Nintendo is done for the year. There are a couple of weeks left here in 2009, but in the Big N’s mind it’s all in the books already — barring a handful of downloadables to the Wii and DS between now and New Year’s, there won’t be any more new releases from the company until the calendar’s flipped to 2010. But then, when it does, the first game on the slate will be Glory of Heracles.
Few DS owners in America will realize what a great start to the new year Glory of Heracles will be — because they’ve never heard of it. It was one of those under-the-radar games announced with almost no fanfare at last summer’s E3 show. One of those one-shot DS RPGs that Nintendo sometimes puts out that make a minor splash, gain a few fans and are then never heard from again. Right?
Except that Glory of Heracles isn’t just a one-shot game. This upcoming role-player is actually the sixth installment in what has been a long-running and popular series in Japan since the 8-bit era in the ’80s — “Heracles no Eikō.” A contemporary of such classic franchises as Dragon Quest and Final Fantasy, Heracles no Eikō just never made it out of Japan like those other series did. Until now.
So while Nintendo may be done for the year, IGN isn’t — and we’re here today to offer you a look back at the history of Heracles no Eikō, a.k.a. Glory of Heracles, to give you a head start on getting hyped for the Big N’s first release of 2010. Read on, friends, and bask in the Glory.
You’re familiar with Heracles, the character, right? Before we get going into this article proper, I just want to check. The name is interchangeable — Nintendo’s using Heracles, the Greek spelling, while Hercules is the more popular Roman version. You’ve probably read about him in an English Lit class at some point, or seen the Disney film about him, or watched Kevin Sorbo play him, kicking demons back down to Hades where they belong in the live-action “Legendary Journeys” TV series from the ’90s. Got it? In a nutshell, he’s the half-human, half-god son of Zeus, blessed with incredible physical strength and praised as a hero by all the common folk of ancient Greece. Cool. Let’s move on then.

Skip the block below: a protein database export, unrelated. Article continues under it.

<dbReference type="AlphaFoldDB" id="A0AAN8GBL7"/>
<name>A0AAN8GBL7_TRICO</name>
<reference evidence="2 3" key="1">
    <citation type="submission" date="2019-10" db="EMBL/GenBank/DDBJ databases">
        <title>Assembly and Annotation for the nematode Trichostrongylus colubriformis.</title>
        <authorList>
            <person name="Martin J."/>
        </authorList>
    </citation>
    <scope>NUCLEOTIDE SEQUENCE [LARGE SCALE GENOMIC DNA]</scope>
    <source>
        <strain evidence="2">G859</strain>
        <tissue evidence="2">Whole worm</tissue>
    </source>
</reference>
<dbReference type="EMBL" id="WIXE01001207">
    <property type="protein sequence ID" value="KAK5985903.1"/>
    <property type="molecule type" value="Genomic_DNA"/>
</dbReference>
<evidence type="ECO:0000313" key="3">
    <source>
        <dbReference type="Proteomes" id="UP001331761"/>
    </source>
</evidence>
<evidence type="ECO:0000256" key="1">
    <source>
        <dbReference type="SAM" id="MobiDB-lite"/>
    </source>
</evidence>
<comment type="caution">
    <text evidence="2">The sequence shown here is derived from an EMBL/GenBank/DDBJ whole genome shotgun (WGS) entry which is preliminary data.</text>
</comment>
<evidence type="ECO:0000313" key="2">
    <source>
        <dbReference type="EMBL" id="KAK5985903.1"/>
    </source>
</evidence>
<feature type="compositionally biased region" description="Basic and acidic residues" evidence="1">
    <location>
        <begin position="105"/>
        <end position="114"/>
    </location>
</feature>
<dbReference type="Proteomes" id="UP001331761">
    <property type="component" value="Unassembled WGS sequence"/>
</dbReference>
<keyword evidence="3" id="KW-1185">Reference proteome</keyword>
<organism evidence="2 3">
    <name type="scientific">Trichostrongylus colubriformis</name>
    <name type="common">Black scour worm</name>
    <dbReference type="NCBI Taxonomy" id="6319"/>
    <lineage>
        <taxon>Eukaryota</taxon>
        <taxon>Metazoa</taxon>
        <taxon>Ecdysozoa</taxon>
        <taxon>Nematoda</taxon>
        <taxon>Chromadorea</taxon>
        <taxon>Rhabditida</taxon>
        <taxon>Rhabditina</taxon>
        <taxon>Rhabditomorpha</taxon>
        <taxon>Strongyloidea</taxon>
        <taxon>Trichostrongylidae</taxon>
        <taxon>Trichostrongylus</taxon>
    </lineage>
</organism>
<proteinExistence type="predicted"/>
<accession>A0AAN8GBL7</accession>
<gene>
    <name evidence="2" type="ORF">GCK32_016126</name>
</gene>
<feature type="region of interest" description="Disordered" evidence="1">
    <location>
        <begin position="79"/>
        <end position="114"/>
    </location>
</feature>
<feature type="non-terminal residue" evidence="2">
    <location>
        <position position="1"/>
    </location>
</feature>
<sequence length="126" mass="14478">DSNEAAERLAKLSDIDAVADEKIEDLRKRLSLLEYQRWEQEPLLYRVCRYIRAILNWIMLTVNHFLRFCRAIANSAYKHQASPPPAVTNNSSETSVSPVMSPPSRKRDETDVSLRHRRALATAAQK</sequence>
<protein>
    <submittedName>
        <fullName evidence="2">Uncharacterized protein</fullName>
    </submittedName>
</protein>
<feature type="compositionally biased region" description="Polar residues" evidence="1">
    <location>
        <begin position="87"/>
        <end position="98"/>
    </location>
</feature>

The video game adventures of Heracles began over 22 years ago, with the release of Tōjin Makyō-den Heracles no Eikō for Nintendo’s 8-bit Famicom system in Japan. The game was a response to established success — the Enix company had just scored a major hit with the first Dragon Quest in 1986, and third-party developer Data East wanted a piece of that pie. Data East took the established gameplay structure of Dragon Quest, layered a classic tale drawn from Greek mythology on top of it, and a new, rival franchise was born.
That classic tale was The Twelve Labors of Heracles, the most popular myth featuring the half-human, half-god son of Zeus. It’s what you might have read in English Lit, and what part of the Disney film featured — Heracles is faced with a series of challenges to complete in order to prove his strength, such as slaying the Lernean Hydra, capturing Cerberus and acquiring magical items like the girdle of the Amazon Queen. Tōjin Makyō-den Heracles no Eikō, which might roughly translate into English as “Glory of Heracles: The Twelve Labors” follows along with many of the same plot points and challenges from the classic myth, making them into gameplay — the major battles became boss fights, the item-seeking into fetch quests.
And it all played out in a style very similar to the first Dragon Quest. Heracles is your lone, playable hero. He starts out in Athens talking to non-player characters and shopping for items. He leaves town to explore the world beyond and is subjected to random, turn-based battles where you select attack options from a basic black menu. He levels up, grows in strength, rests at inns to recover his health and prays to the Greek gods, a common save point in old-school RPGs — though saving your progress in this game required you to copy down lengthy passwords, as it was a bit before the time of battery-backed cartridge saves.
All in all, a fairly interesting RPG adventure for a country full of players who’d just gotten their feet wet with the genre through Dragon Quest — and Heracles no Eikō, though not all that innovative or original, was well-received enough to warrant a sequel.